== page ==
The bulk of this amount would go to “encouraging districts to adopt a system of student-based budgeting and open enrollment that enables Federal, State, and local funding to follow the student to the public school of his or her choice.” Unlike the current system where Districts create school budgets based largely on how much it costs to pay the salaries of school staff and maintain the facility, the proposed funding model would follow each student, no matter where they enroll. This could leave districts to choose among the following private school choice schemes that are already in existence, even if only on a small scale, across states:
• School Vouchers or Scholarships. School district funds are allocated to families in the form a voucher to pay partial or full tuition. Twenty five states have such programs.
• Tax Credit Scholarships – Taxpayers (individuals and businesses) receive full or partial tax credits for donating to nonprofits that provide private school scholarships. Twenty one states provide tax credit scholarships.
• Education Savings Accounts – Parents receive a deposit of public funds into government-authorized savings accounts (often via debit card). The funds can cover private school tuition and fees, online learning programs, tutoring, etc. Five states operate education savings accounts.
• Individual Tax Credits and Deductions – Parents receive income tax relief for approved educational expenses (such as tuition, books, tutoring, and transportation). Nine states provide individual tax credits and deductions for education expenses.
Aside from logistical concerns about how the President’s education plan would work, many education advocates are voicing concerns over draining public schools of students and funding. This may be of particular concern to special education students who typically benefit from economies of scale in public schools by sharing resources such as aides, therapists, and counselors. In addition, for special education students who are interested in taking advantage of the private school options in their state, it is important to note that most states do not require that students participating in these programs retain their full rights under the Individuals with Disabilities Education Act (IDEA). In fact, a number of states explicitly require that families relinquish their IDEA rights. These and other considerations are critical for families of students with disabilities to consider in deciding whether to support and/or take advantage of these programs that have increased significantly in recent years. Click here for a direct download of The Arc’s School Voucher Parent Decision Checklist.
Many day-to-day technology tasks have become so intuitive for many of us that it’s easy to forget life before these clicks and swipes. For people with I/DD, these skills can make a world of difference by building bridges to community participation.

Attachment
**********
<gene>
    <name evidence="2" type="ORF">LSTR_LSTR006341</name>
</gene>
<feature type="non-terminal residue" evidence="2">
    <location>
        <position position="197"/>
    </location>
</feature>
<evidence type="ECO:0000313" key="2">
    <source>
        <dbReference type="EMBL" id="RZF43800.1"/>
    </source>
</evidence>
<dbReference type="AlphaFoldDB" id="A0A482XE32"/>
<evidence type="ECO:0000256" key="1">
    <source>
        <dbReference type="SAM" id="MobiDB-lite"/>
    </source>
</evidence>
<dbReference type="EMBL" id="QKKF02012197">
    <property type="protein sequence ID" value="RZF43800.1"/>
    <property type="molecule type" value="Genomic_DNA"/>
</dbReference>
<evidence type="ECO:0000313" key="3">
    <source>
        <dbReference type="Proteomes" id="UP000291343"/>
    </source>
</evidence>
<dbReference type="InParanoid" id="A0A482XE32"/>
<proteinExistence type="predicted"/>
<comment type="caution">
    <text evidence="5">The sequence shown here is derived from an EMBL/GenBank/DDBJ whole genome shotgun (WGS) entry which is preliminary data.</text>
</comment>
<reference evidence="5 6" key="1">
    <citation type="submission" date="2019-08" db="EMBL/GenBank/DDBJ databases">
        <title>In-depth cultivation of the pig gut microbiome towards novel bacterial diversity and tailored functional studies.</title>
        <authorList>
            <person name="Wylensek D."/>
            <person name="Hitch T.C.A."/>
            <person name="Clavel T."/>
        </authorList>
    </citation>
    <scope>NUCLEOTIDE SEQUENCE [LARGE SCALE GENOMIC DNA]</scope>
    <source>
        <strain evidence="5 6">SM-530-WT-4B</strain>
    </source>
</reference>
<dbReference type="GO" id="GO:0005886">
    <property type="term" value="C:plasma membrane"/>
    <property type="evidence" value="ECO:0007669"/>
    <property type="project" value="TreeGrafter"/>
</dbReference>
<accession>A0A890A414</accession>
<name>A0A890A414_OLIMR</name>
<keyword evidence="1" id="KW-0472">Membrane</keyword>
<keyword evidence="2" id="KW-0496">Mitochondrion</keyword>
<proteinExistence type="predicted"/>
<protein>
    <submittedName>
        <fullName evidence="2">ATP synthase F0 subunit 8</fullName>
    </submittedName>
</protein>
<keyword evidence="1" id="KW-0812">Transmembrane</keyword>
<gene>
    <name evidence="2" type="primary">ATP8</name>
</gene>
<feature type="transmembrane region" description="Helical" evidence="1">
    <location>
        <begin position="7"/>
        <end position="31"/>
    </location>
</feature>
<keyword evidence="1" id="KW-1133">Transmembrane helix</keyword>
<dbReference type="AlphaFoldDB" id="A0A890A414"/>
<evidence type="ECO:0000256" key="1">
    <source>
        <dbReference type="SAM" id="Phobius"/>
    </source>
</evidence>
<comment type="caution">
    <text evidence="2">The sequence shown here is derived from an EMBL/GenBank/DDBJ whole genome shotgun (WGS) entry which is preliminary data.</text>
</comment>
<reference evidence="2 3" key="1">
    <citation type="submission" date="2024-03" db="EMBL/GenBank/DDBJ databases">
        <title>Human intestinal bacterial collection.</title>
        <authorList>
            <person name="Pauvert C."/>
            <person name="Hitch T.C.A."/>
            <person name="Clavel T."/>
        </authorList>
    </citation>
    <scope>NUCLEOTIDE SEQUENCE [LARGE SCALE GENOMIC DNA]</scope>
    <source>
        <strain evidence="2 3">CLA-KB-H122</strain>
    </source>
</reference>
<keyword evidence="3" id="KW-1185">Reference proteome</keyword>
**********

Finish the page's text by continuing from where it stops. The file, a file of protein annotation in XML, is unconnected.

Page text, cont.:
In 2016, through our partnership with Comcast NBCUniversal, six chapters across the country hosted “Learning Labs” to foster digital literacy skills in their constituents. The classes’ content varied between chapters based on individual needs:
The Arc Baltimore (Maryland)
The Arc Baltimore’s labs provided an overview of Assistive Technology and a demonstration of devices and software to address communication, computer access, eating, environmental control, hearing, home safety, memory and cognition, telephone access, recreation, and vision. Stories were shared on how individuals have utilized devices. A certified Assistive Technology Professional worked one-on-one with participants to identify and experiment with tools that would be a good fit for them.
Easter Seals Arc of Northern IN (Indiana)
Easter Seals/The Arc of Northern Indiana hosted an instructional computer lab focusing on life skills, employment, internet safety, and money management. The session was so successful that one participant found a job he was interested during the class. The next day, he submitted an application online for that job at Game Stop and landed an interview.
The Arc of Prince George’s County (Maryland)
The Arc of PG County hosted labs covering topics related to independent living, including eating healthy, resume building, tech tools for reading, grocery shopping, job seeking/applications, money value, and understanding maps. At the conclusion of the event, local companies even pledged to employ more people with I/DD! One participant, Brianna, found a screen reader helpful—it helped her pronounce words correctly in addition to easier reading. She compared it to audible books and thinks it “unleashes the power of spoken words”.
NewStar Services (Illinois)
NewStar’s labs had a strong focus on iPad skills, including skills for independent living like taking pictures, iMovie, iModeling, maps, planning a trip, and setting and using reminders. Three Learning Lab participants, David, April, and Charles, requested additional labs on the Maps app, and were surprised to learn that there are bus stops extremely close to their houses that will help them gain independent access to the community.
The Arc of San Francisco (California)
The Arc of San Francisco’s labs were centered on using technology for independence and employment. Topics covered included internet safety, Microsoft, LinkedIn, online job searching, and the basics of email. One participant, Kristin, was struggling with how to best use LinkedIn. After working on her picture, resume, endorsements and recommendations in the lab, Kristin landed interviews at both Google and LinkedIn!
The Arc of Lane County (Oregon)
Topics on computer basics, including terminology, parts, safety/care, and typing, were covered. They worked in Microsoft Word, Publisher, Powerpoint, and used email and iPads. Most importantly, they learned about internet safety issues like identity theft protection, safe passwords, and digital footprints. “When asked about his favorite part of the class Jason exclaimed, “I was really excited to make my resume and get closer to my dream job”.
Through this simple exposure to the basics of digital technology, participants are building the skills that will support them to become more independent within their communities. We look forward to expanding Learning Labs to more chapters and building the skills to succeed in people across the country!